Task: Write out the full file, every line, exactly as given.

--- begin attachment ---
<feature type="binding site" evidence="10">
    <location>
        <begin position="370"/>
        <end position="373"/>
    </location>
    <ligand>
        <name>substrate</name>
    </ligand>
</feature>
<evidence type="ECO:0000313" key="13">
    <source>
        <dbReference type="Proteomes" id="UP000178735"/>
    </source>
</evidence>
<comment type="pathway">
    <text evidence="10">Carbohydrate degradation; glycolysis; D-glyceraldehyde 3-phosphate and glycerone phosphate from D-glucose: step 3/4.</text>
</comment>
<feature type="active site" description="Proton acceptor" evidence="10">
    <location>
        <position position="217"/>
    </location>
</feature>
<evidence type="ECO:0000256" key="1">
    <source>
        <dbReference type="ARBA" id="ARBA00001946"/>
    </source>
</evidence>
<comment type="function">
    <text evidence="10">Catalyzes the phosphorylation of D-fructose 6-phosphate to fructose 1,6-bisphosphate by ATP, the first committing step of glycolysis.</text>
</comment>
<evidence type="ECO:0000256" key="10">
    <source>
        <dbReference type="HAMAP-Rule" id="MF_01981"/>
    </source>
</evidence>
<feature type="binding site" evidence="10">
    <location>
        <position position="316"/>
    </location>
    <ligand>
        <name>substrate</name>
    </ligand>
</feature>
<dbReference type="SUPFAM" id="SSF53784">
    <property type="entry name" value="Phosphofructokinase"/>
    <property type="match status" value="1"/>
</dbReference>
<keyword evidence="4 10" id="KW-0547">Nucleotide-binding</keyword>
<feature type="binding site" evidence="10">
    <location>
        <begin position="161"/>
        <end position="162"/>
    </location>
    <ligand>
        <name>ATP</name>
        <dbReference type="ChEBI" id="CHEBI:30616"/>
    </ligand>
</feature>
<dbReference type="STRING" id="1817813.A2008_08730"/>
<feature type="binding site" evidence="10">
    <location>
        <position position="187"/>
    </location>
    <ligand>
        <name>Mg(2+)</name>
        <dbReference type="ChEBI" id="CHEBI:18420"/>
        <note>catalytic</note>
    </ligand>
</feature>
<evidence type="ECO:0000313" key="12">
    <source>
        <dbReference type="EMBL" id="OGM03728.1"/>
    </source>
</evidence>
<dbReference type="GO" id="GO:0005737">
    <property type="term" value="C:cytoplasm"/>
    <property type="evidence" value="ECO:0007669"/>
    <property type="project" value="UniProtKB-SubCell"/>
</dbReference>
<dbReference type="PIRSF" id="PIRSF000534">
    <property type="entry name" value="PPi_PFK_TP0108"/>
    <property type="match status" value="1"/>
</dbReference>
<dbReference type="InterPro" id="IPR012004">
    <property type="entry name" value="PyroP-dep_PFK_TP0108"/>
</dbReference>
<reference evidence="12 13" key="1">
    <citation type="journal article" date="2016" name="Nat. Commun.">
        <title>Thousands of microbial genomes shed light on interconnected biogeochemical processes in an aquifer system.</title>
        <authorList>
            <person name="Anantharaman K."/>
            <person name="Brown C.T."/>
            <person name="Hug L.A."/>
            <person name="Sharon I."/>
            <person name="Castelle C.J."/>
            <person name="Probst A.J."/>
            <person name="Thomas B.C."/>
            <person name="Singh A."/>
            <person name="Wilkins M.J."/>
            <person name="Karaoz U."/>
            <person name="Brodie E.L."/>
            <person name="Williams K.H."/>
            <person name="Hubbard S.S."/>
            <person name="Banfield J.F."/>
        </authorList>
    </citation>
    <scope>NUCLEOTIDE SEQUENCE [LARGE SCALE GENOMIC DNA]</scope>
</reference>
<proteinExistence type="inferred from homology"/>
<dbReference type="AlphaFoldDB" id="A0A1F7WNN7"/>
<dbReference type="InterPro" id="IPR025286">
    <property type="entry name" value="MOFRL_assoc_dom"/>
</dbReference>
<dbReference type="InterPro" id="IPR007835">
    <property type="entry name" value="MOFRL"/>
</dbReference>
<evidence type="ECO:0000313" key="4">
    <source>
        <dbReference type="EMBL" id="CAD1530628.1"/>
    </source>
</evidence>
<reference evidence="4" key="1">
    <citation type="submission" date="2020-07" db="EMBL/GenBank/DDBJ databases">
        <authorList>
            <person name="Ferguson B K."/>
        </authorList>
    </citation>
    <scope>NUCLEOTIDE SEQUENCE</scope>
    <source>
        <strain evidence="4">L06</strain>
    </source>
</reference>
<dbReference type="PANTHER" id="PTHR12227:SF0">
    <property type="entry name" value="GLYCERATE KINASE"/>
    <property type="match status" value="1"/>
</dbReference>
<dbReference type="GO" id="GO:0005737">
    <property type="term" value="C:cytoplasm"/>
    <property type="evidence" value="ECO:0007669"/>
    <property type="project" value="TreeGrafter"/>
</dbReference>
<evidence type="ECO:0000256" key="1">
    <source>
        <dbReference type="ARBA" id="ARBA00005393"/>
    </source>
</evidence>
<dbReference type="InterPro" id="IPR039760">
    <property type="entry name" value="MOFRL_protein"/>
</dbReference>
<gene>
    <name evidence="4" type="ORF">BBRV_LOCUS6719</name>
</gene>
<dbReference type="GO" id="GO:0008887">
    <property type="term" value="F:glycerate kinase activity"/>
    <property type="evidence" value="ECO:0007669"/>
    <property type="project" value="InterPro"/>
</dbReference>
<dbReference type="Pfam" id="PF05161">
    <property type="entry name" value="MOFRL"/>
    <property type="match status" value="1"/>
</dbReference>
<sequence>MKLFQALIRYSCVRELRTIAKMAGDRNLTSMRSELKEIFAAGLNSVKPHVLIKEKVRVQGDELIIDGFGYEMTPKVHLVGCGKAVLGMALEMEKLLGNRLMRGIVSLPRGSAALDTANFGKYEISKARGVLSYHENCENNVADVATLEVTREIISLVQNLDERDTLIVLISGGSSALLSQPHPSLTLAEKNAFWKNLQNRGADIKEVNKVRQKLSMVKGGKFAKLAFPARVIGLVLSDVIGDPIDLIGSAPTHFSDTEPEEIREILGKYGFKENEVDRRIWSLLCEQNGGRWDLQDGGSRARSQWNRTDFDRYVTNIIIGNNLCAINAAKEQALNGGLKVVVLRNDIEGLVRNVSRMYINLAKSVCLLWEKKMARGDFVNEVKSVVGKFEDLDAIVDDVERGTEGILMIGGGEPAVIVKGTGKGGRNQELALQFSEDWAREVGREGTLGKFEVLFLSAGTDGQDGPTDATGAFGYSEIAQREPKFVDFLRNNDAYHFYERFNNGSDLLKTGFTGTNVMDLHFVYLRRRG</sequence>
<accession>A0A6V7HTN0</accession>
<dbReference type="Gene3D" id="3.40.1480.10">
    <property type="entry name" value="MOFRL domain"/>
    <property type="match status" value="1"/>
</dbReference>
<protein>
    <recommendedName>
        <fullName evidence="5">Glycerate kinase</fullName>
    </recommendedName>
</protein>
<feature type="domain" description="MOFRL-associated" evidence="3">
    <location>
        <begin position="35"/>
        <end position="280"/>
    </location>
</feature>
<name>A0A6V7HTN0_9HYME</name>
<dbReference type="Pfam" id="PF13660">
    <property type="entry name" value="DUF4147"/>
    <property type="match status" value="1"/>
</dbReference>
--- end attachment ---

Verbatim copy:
<feature type="binding site" evidence="10">
    <location>
        <begin position="370"/>
        <end position="373"/>
    </location>
    <ligand>
        <name>substrate</name>
    </ligand>
</feature>
<evidence type="ECO:0000313" key="13">
    <source>
        <dbReference type="Proteomes" id="UP000178735"/>
    </source>
</evidence>
<comment type="pathway">
    <text evidence="10">Carbohydrate degradation; glycolysis; D-glyceraldehyde 3-phosphate and glycerone phosphate from D-glucose: step 3/4.</text>
</comment>
<feature type="active site" description="Proton acceptor" evidence="10">
    <location>
        <position position="217"/>
    </location>
</feature>
<evidence type="ECO:0000256" key="1">
    <source>
        <dbReference type="ARBA" id="ARBA00001946"/>
    </source>
</evidence>
<comment type="function">
    <text evidence="10">Catalyzes the phosphorylation of D-fructose 6-phosphate to fructose 1,6-bisphosphate by ATP, the first committing step of glycolysis.</text>
</comment>
<evidence type="ECO:0000256" key="10">
    <source>
        <dbReference type="HAMAP-Rule" id="MF_01981"/>
    </source>
</evidence>
<feature type="binding site" evidence="10">
    <location>
        <position position="316"/>
    </location>
    <ligand>
        <name>substrate</name>
    </ligand>
</feature>
<dbReference type="SUPFAM" id="SSF53784">
    <property type="entry name" value="Phosphofructokinase"/>
    <property type="match status" value="1"/>
</dbReference>
<keyword evidence="4 10" id="KW-0547">Nucleotide-binding</keyword>
<feature type="binding site" evidence="10">
    <location>
        <begin position="161"/>
        <end position="162"/>
    </location>
    <ligand>
        <name>ATP</name>
        <dbReference type="ChEBI" id="CHEBI:30616"/>
    </ligand>
</feature>
<dbReference type="STRING" id="1817813.A2008_08730"/>
<feature type="binding site" evidence="10">
    <location>
        <position position="187"/>
    </location>
    <ligand>
        <name>Mg(2+)</name>
        <dbReference type="ChEBI" id="CHEBI:18420"/>
        <note>catalytic</note>
    </ligand>
</feature>
<evidence type="ECO:0000313" key="12">
    <source>
        <dbReference type="EMBL" id="OGM03728.1"/>
    </source>
</evidence>
<dbReference type="GO" id="GO:0005737">
    <property type="term" value="C:cytoplasm"/>
    <property type="evidence" value="ECO:0007669"/>
    <property type="project" value="UniProtKB-SubCell"/>
</dbReference>
<dbReference type="PIRSF" id="PIRSF000534">
    <property type="entry name" value="PPi_PFK_TP0108"/>
    <property type="match status" value="1"/>
</dbReference>
<dbReference type="InterPro" id="IPR012004">
    <property type="entry name" value="PyroP-dep_PFK_TP0108"/>
</dbReference>
<reference evidence="12 13" key="1">
    <citation type="journal article" date="2016" name="Nat. Commun.">
        <title>Thousands of microbial genomes shed light on interconnected biogeochemical processes in an aquifer system.</title>
        <authorList>
            <person name="Anantharaman K."/>
            <person name="Brown C.T."/>
            <person name="Hug L.A."/>
            <person name="Sharon I."/>
            <person name="Castelle C.J."/>
            <person name="Probst A.J."/>
            <person name="Thomas B.C."/>
            <person name="Singh A."/>
            <person name="Wilkins M.J."/>
            <person name="Karaoz U."/>
            <person name="Brodie E.L."/>
            <person name="Williams K.H."/>
            <person name="Hubbard S.S."/>
            <person name="Banfield J.F."/>
        </authorList>
    </citation>
    <scope>NUCLEOTIDE SEQUENCE [LARGE SCALE GENOMIC DNA]</scope>
</reference>
<proteinExistence type="inferred from homology"/>
<dbReference type="AlphaFoldDB" id="A0A1F7WNN7"/>
<dbReference type="InterPro" id="IPR025286">
    <property type="entry name" value="MOFRL_assoc_dom"/>
</dbReference>
<dbReference type="InterPro" id="IPR007835">
    <property type="entry name" value="MOFRL"/>
</dbReference>
<evidence type="ECO:0000313" key="4">
    <source>
        <dbReference type="EMBL" id="CAD1530628.1"/>
    </source>
</evidence>
<reference evidence="4" key="1">
    <citation type="submission" date="2020-07" db="EMBL/GenBank/DDBJ databases">
        <authorList>
            <person name="Ferguson B K."/>
        </authorList>
    </citation>
    <scope>NUCLEOTIDE SEQUENCE</scope>
    <source>
        <strain evidence="4">L06</strain>
    </source>
</reference>
<dbReference type="PANTHER" id="PTHR12227:SF0">
    <property type="entry name" value="GLYCERATE KINASE"/>
    <property type="match status" value="1"/>
</dbReference>
<dbReference type="GO" id="GO:0005737">
    <property type="term" value="C:cytoplasm"/>
    <property type="evidence" value="ECO:0007669"/>
    <property type="project" value="TreeGrafter"/>
</dbReference>
<evidence type="ECO:0000256" key="1">
    <source>
        <dbReference type="ARBA" id="ARBA00005393"/>
    </source>
</evidence>
<dbReference type="InterPro" id="IPR039760">
    <property type="entry name" value="MOFRL_protein"/>
</dbReference>
<gene>
    <name evidence="4" type="ORF">BBRV_LOCUS6719</name>
</gene>
<dbReference type="GO" id="GO:0008887">
    <property type="term" value="F:glycerate kinase activity"/>
    <property type="evidence" value="ECO:0007669"/>
    <property type="project" value="InterPro"/>
</dbReference>
<dbReference type="Pfam" id="PF05161">
    <property type="entry name" value="MOFRL"/>
    <property type="match status" value="1"/>
</dbReference>
<sequence>MKLFQALIRYSCVRELRTIAKMAGDRNLTSMRSELKEIFAAGLNSVKPHVLIKEKVRVQGDELIIDGFGYEMTPKVHLVGCGKAVLGMALEMEKLLGNRLMRGIVSLPRGSAALDTANFGKYEISKARGVLSYHENCENNVADVATLEVTREIISLVQNLDERDTLIVLISGGSSALLSQPHPSLTLAEKNAFWKNLQNRGADIKEVNKVRQKLSMVKGGKFAKLAFPARVIGLVLSDVIGDPIDLIGSAPTHFSDTEPEEIREILGKYGFKENEVDRRIWSLLCEQNGGRWDLQDGGSRARSQWNRTDFDRYVTNIIIGNNLCAINAAKEQALNGGLKVVVLRNDIEGLVRNVSRMYINLAKSVCLLWEKKMARGDFVNEVKSVVGKFEDLDAIVDDVERGTEGILMIGGGEPAVIVKGTGKGGRNQELALQFSEDWAREVGREGTLGKFEVLFLSAGTDGQDGPTDATGAFGYSEIAQREPKFVDFLRNNDAYHFYERFNNGSDLLKTGFTGTNVMDLHFVYLRRRG</sequence>
<accession>A0A6V7HTN0</accession>
<dbReference type="Gene3D" id="3.40.1480.10">
    <property type="entry name" value="MOFRL domain"/>
    <property type="match status" value="1"/>
</dbReference>
<protein>
    <recommendedName>
        <fullName evidence="5">Glycerate kinase</fullName>
    </recommendedName>
</protein>
<feature type="domain" description="MOFRL-associated" evidence="3">
    <location>
        <begin position="35"/>
        <end position="280"/>
    </location>
</feature>
<name>A0A6V7HTN0_9HYME</name>
<dbReference type="Pfam" id="PF13660">
    <property type="entry name" value="DUF4147"/>
    <property type="match status" value="1"/>
</dbReference>